A knock sounded upon the door, and a grave-looking man entered the room. "My lady," he said, kneeling to Mary. "I am grieved to tell you that His Highness King Henry has departed from this life."
Mary closed her eyes, then opened them again. What went through her head? After King Henry had repudiated her mother, Catherine of Aragon, and married Anne Boleyn, he had treated Mary horribly, declaring her a bastard. Only in the past several years had she been treated as a princess ought to be. Even after that, her father had been lacking: he'd not made a suitable marriage for her, so she was a maid at an age when many women were mothers ten times over; he'd not given her a household of her own, but seen fit to subsume hers within the queen's. Her voice gave nothing away. "Has the queen been told?"
"Yes, my lady. She is being brought the news as we speak."
"When did my father die?"
The man bowed his head even farther, perhaps as much out of caution as respect. "The king died two days before, my lady. Parliament will be informed tomorrow morning. The Earl of Hertford is aware that your ladyship might find the delay unsettling, and he has given me a letter explaining why he acted as he did."
Mary took the letter and read it slowly, a flush on her pale complexion the only betrayal of the anger she must have felt. "Take me to see my father's body."
Followed by her most trusted attendants, Jane Dormer and Susan Clarencius, Mary left the room. As the sound of conversation filled the chamber, the Countess of Hertford whispered to me, "You knew."
"Yes. Surely you did, too?"
"Yes, but I am the new king's aunt, after all. It is different. How long have you known?"
"Since John told me this afternoon."
The countess shook her head. "And he swore you to secrecy."
"No." I resumed the work I'd left behind, a handkerchief for the young prince-no, the young king. "He didn't have to swear me to anything. He is my husband."
The old king's death had been officially proclaimed, and the young king was on his way to the Tower to take up his duties. As the executors of the king's will and their wives collected to greet their new sovereign, Thomas Seymour, the younger of the king's maternal uncles, hurried up to John and me. "Fool bargemen," he panted. "Why, the king and my brother are not here yet? It's not like my brother to be unpunctual."
"The clock has not struck three yet," I said as John nodded distantly. Like many men, he was somewhat cool toward Thomas Seymour, although Seymour never flirted with me as he did with some women. I could not help but feel slightly insulted by his neglect in this regard.
"No, my lady, but it is my brother's habit to always be slightly ahead of his time. So when a lesser man might be punctual for arriving on time, my brother is late for arriving on time. A deeply irritating habit, don't you agree?" Without waiting for my reply, he asked, "The queen is not coming to greet King Edward, my lady?"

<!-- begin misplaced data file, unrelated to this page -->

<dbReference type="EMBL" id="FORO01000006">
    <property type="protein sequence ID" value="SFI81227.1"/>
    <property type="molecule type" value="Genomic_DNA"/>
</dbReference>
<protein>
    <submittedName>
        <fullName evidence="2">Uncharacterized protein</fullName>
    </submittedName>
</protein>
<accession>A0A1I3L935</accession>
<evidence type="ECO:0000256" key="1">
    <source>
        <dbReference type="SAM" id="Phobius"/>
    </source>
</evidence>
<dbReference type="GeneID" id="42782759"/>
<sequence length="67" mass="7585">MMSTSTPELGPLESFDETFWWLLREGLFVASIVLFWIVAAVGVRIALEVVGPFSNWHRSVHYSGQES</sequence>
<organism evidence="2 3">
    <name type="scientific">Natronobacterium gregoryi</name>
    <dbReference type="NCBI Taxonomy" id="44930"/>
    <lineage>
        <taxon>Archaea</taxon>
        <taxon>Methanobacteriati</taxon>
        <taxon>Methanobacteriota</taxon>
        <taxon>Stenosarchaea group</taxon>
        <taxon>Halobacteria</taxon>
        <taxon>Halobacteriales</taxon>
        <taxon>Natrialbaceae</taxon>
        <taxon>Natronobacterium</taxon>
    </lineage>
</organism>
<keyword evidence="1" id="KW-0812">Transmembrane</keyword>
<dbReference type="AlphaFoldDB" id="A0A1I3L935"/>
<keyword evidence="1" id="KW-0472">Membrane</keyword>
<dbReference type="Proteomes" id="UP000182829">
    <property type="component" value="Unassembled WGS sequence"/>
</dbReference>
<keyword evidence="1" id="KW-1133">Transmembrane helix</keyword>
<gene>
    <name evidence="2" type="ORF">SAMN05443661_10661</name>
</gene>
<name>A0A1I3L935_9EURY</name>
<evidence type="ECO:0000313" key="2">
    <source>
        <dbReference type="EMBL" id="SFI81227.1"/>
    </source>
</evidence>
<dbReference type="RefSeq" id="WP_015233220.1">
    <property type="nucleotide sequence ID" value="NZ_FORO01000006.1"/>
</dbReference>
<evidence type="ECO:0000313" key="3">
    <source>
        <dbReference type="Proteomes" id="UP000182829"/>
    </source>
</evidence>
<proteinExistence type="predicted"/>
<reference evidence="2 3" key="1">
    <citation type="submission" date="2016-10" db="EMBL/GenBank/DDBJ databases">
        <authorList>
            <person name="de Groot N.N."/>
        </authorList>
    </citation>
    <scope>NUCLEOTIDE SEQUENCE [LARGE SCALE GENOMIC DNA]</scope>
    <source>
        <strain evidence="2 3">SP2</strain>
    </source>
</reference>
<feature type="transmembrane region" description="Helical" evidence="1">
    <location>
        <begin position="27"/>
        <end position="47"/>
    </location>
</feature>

"No. She and the lady Mary have gone into seclusion until King Henry's funeral, as they thought was proper."
"Pity," said Thomas Seymour thoughtfully. "I was hoping to offer my condolences in person."
John quirked an eyebrow.
Just as the clock struck three, a distant rumbling announced the arrival of the king. As we ordered ourselves into tidy lines and sank to our knees, King Edward VI, accompanied by his uncle the Earl of Hertford and a host of other dignitaries, rode through the gate.
Ginger-haired like his father and sisters, the new king was a handsome child, well grown for his age and looking around him with obvious interest. He listened patiently as the Constable of the Tower, Anthony Kingston, welcomed him. When we had all paid our respects, the king asked, "Where shall we stay?"
"Why, in the palace," the Earl of Hertford said. Plainly puzzled by the king's unwonted ignorance, he stroked his brown beard, which grew less luxuriantly than his younger brother Thomas's, and added, "That is where kings usually await their coronation, of course. The rooms are ready and are quite spacious. Were you never told?"
Thomas Seymour pushed forward. "I believe Your Highness was pointing at the Garden Tower as you rode in."
"Yes!" Edward looked up at the younger of his uncles eagerly. "Where the princes were murdered by Richard III. Can't we stay there? Or at least see it?"
"That is hardly appropri-"
"Oh, for heaven's sake, Brother, what's the harm? I was always keen to look at it when I visited the Tower as a youngster; isn't any boy? I am sure that it is too small for Your Highness to lodge in"-the constable nodded-"but I daresay Sir Anthony will allow you to go inside."
"It is ill omened," said Hertford dismally. "And probably full of lumber."